Monday, July 10, 2006

The Sword, the Bathroom, and the Pirate

My son has a the bladder the size of an English pea.

He also likes pirates.

These two seemingly diametrically opposed statements converged during one fateful incident in a restaurant bathroom.

I have often written of my son’s bouts with bathroomitis. Bathroomitis is a malady that strikes early in life and usually affects boys in the three to five-year old age group. It is not a condition recognized by the American Medical Association, but it is surely experienced by fathers of young boys everywhere. The symptoms are easily detected and the condition is effortlessly diagnosed. During any restaurant visit, my son makes multiple trips to bathroom.

He might not need to go for hours while at home. But take him to a restaurant and he’s up every five minutes.

What does any of this have to do with pirates, you say? Read on, dear reader, read on.

My five-year old son chooses a favorite toy as some might choose a pair of underwear. It is a random procedure that usually involves picking up the first thing he sees in his toy chest or the toy nearest the back door on the way out of the house. No deep thought goes into the process and he likes it that way.

During a 48-hour period in June his favorite toy happened to be the Elite Operations Medieval Fantasy Sword, Barberia design, from Toys R Us, $5.95. Granted, an ancient Celtic sword is out of place in the world of pirates and buccaneers, but five-year olds don’t split hairs when playing games, it was the toy that was at the top of the pile when he was in search of a pirate weapon, and one sword is as good as another when forcing someone to walk the plank.

The sword is approximately 36-inches long and is made of hard, shiny plastic. If one didn’t know it was a harmless toy, it might look like an intimidating weapon. At a quick glance, it might even look like a real sword. In the hands of my son, a swashbuckling kindergartener, it can be the cause of much grief and embarrassment.

While driving my daughter to camp last month, we were to meet my mother-in-law, who was going to babysit the five-year old buccaneer for a week. The rendezvous point for the obligatory child trade off was a restaurant just off of the interstate in Vicksburg, Mississippi.

At this point I should note that when my son chooses his toy-of-the-moment, the choice is made and he doesn’t turn back. At least until the next toy catches his fancy. Nevertheless, the toy, whatever it may be, stays in his hands. He doesn’t let go. Whether it is a small rubber ball, a Star Wars action figure, a Sponge Bob pencil eraser, or a pirate sword, it goes everywhere with him. It is the parental path of least resistance. Better to let the boy keep his toy— whether in church or in a restaurant— than to deal with the alternative. As parents we choose our battles. His affection for the toy-of-the-moment is a battle we choose not to fight.

Back to the mother-in-law trade off.

So, we were in the rendezvous point making the exchange when the wannabe pirate was struck with his usual case of bathroomitis. I took him to the restroom, sword in hand, to do what needed to be done. Unfortunately it was a small restroom and there was only one stall, and what needed to be done, needed to be done in that stall. As fate would have it, the stall was occupied. I know this because my son said, “Look daddy, cowboy boots.” He had done as we all do— the universal method to make sure the stall door isn’t stuck and there’s actually someone inside— the-bend-down-and-peek-under-the-stall-door maneuver.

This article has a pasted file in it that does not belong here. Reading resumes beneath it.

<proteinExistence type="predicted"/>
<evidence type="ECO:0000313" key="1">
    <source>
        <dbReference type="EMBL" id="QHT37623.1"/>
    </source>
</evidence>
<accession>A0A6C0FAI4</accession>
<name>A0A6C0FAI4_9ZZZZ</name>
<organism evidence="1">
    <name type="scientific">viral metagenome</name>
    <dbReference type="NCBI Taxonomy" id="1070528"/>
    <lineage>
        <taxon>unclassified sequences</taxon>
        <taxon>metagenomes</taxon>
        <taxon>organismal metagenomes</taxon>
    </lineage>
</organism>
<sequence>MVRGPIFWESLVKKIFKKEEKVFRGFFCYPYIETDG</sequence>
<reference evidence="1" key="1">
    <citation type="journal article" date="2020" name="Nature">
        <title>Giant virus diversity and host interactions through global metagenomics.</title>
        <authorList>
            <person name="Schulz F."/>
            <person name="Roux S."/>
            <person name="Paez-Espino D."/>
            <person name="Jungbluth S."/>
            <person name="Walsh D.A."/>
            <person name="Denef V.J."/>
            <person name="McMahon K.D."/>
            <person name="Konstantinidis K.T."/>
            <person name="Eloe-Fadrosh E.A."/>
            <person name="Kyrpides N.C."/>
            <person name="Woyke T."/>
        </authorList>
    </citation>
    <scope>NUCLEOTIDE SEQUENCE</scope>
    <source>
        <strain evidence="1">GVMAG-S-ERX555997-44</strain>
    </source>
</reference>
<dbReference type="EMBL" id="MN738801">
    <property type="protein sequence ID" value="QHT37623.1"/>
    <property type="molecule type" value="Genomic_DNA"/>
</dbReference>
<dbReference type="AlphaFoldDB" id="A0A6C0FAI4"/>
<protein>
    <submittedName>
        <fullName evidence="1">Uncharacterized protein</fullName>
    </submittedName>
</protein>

While waiting for the stall to empty, nature called. Daddy was struck with a case of bathroomitis and I went to the urinal to stand and do what one does at a urinal. While standing, I turned around to check on my son.

The boy was bent over with his arm reaching under the bottom of the adjacent stall. Unfortunately it was the arm that held the aforementioned pirate sword and he was waving it back and forth on the other side of the stall wall.

I was stunned for a moment and baffled to the point of speechlessness as I tried to figure out why my son was waving the sword under the stall. Then I remembered the cowboy boots.

For some strange reason the man on the other side of the stall wall remained silent. Maybe he was struck speechless as he sat in his most private of private moments, dumbfounded as a 36-inch sword appeared under the stall wall swishing back and forth cutting the air.

My son had a strange look on his face as he was up to his elbow in swordplay. It wasn’t a look of mischievousness, but rather a look of determination to try and make contact with whatever might be on the other side of the wall. To my knowledge he never did.

“Stop!” were the only words that would come across my lips. He looked up at me puzzled. It was a look that said “Why in the world would I stop doing this? It’s too much fun.”

I grabbed him and ran out of the men’s room, shoved him towards my mother-in-law and said, “Run! Good luck! See you next week!”

In conclusion, to the cowboy-boot wearing man who was nearly assaulted by the Elite Operations Medieval Fantasy Sword in the stall of the Shoney’s restaurant in Vicksburg, Mississippi, around noon on June the 3rd, 2006, wherever you are, just blame it on a chronic case of bathroomitis.

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